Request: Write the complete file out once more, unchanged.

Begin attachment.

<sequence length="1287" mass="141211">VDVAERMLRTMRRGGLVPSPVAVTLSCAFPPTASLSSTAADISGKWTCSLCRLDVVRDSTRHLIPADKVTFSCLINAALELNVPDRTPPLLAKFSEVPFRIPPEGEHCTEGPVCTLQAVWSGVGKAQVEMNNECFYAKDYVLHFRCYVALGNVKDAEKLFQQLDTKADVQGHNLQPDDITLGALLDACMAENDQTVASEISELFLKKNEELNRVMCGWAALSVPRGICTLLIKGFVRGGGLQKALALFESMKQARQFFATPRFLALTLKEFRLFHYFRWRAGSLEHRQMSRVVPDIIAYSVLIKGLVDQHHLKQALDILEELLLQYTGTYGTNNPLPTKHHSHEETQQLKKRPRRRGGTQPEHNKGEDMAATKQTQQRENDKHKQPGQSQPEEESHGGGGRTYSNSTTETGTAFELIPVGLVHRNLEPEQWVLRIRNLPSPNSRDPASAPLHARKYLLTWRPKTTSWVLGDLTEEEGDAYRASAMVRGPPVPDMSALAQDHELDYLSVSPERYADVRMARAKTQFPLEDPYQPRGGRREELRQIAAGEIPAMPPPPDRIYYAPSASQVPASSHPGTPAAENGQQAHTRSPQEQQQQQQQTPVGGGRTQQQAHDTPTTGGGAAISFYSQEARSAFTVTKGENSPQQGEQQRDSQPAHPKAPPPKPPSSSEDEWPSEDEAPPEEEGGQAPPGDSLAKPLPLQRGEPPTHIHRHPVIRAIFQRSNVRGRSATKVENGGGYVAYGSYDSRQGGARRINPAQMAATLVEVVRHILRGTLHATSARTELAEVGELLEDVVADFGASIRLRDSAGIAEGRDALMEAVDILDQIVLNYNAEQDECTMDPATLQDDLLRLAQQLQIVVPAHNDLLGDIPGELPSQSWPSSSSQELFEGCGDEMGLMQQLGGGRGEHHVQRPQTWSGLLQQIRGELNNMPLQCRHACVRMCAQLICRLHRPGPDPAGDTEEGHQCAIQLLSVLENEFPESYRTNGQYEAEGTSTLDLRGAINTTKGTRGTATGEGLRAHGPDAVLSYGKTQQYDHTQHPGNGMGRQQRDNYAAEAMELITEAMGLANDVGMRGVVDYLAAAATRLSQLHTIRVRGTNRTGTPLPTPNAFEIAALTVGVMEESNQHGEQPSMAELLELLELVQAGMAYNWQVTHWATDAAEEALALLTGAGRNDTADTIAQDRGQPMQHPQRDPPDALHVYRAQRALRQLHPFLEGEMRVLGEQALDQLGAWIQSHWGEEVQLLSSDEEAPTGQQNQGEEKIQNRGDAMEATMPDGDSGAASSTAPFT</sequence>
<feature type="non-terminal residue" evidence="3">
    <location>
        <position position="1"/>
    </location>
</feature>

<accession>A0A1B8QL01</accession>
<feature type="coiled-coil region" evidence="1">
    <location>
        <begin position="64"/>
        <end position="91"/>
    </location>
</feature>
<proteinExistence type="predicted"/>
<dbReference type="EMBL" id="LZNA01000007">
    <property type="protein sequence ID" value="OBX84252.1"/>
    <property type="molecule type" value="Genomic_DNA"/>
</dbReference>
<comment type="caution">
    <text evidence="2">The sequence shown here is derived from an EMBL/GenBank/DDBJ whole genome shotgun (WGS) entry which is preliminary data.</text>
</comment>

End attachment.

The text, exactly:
<sequence length="1287" mass="141211">VDVAERMLRTMRRGGLVPSPVAVTLSCAFPPTASLSSTAADISGKWTCSLCRLDVVRDSTRHLIPADKVTFSCLINAALELNVPDRTPPLLAKFSEVPFRIPPEGEHCTEGPVCTLQAVWSGVGKAQVEMNNECFYAKDYVLHFRCYVALGNVKDAEKLFQQLDTKADVQGHNLQPDDITLGALLDACMAENDQTVASEISELFLKKNEELNRVMCGWAALSVPRGICTLLIKGFVRGGGLQKALALFESMKQARQFFATPRFLALTLKEFRLFHYFRWRAGSLEHRQMSRVVPDIIAYSVLIKGLVDQHHLKQALDILEELLLQYTGTYGTNNPLPTKHHSHEETQQLKKRPRRRGGTQPEHNKGEDMAATKQTQQRENDKHKQPGQSQPEEESHGGGGRTYSNSTTETGTAFELIPVGLVHRNLEPEQWVLRIRNLPSPNSRDPASAPLHARKYLLTWRPKTTSWVLGDLTEEEGDAYRASAMVRGPPVPDMSALAQDHELDYLSVSPERYADVRMARAKTQFPLEDPYQPRGGRREELRQIAAGEIPAMPPPPDRIYYAPSASQVPASSHPGTPAAENGQQAHTRSPQEQQQQQQQTPVGGGRTQQQAHDTPTTGGGAAISFYSQEARSAFTVTKGENSPQQGEQQRDSQPAHPKAPPPKPPSSSEDEWPSEDEAPPEEEGGQAPPGDSLAKPLPLQRGEPPTHIHRHPVIRAIFQRSNVRGRSATKVENGGGYVAYGSYDSRQGGARRINPAQMAATLVEVVRHILRGTLHATSARTELAEVGELLEDVVADFGASIRLRDSAGIAEGRDALMEAVDILDQIVLNYNAEQDECTMDPATLQDDLLRLAQQLQIVVPAHNDLLGDIPGELPSQSWPSSSSQELFEGCGDEMGLMQQLGGGRGEHHVQRPQTWSGLLQQIRGELNNMPLQCRHACVRMCAQLICRLHRPGPDPAGDTEEGHQCAIQLLSVLENEFPESYRTNGQYEAEGTSTLDLRGAINTTKGTRGTATGEGLRAHGPDAVLSYGKTQQYDHTQHPGNGMGRQQRDNYAAEAMELITEAMGLANDVGMRGVVDYLAAAATRLSQLHTIRVRGTNRTGTPLPTPNAFEIAALTVGVMEESNQHGEQPSMAELLELLELVQAGMAYNWQVTHWATDAAEEALALLTGAGRNDTADTIAQDRGQPMQHPQRDPPDALHVYRAQRALRQLHPFLEGEMRVLGEQALDQLGAWIQSHWGEEVQLLSSDEEAPTGQQNQGEEKIQNRGDAMEATMPDGDSGAASSTAPFT</sequence>
<feature type="non-terminal residue" evidence="3">
    <location>
        <position position="1"/>
    </location>
</feature>

<accession>A0A1B8QL01</accession>
<feature type="coiled-coil region" evidence="1">
    <location>
        <begin position="64"/>
        <end position="91"/>
    </location>
</feature>
<proteinExistence type="predicted"/>
<dbReference type="EMBL" id="LZNA01000007">
    <property type="protein sequence ID" value="OBX84252.1"/>
    <property type="molecule type" value="Genomic_DNA"/>
</dbReference>
<comment type="caution">
    <text evidence="2">The sequence shown here is derived from an EMBL/GenBank/DDBJ whole genome shotgun (WGS) entry which is preliminary data.</text>
</comment>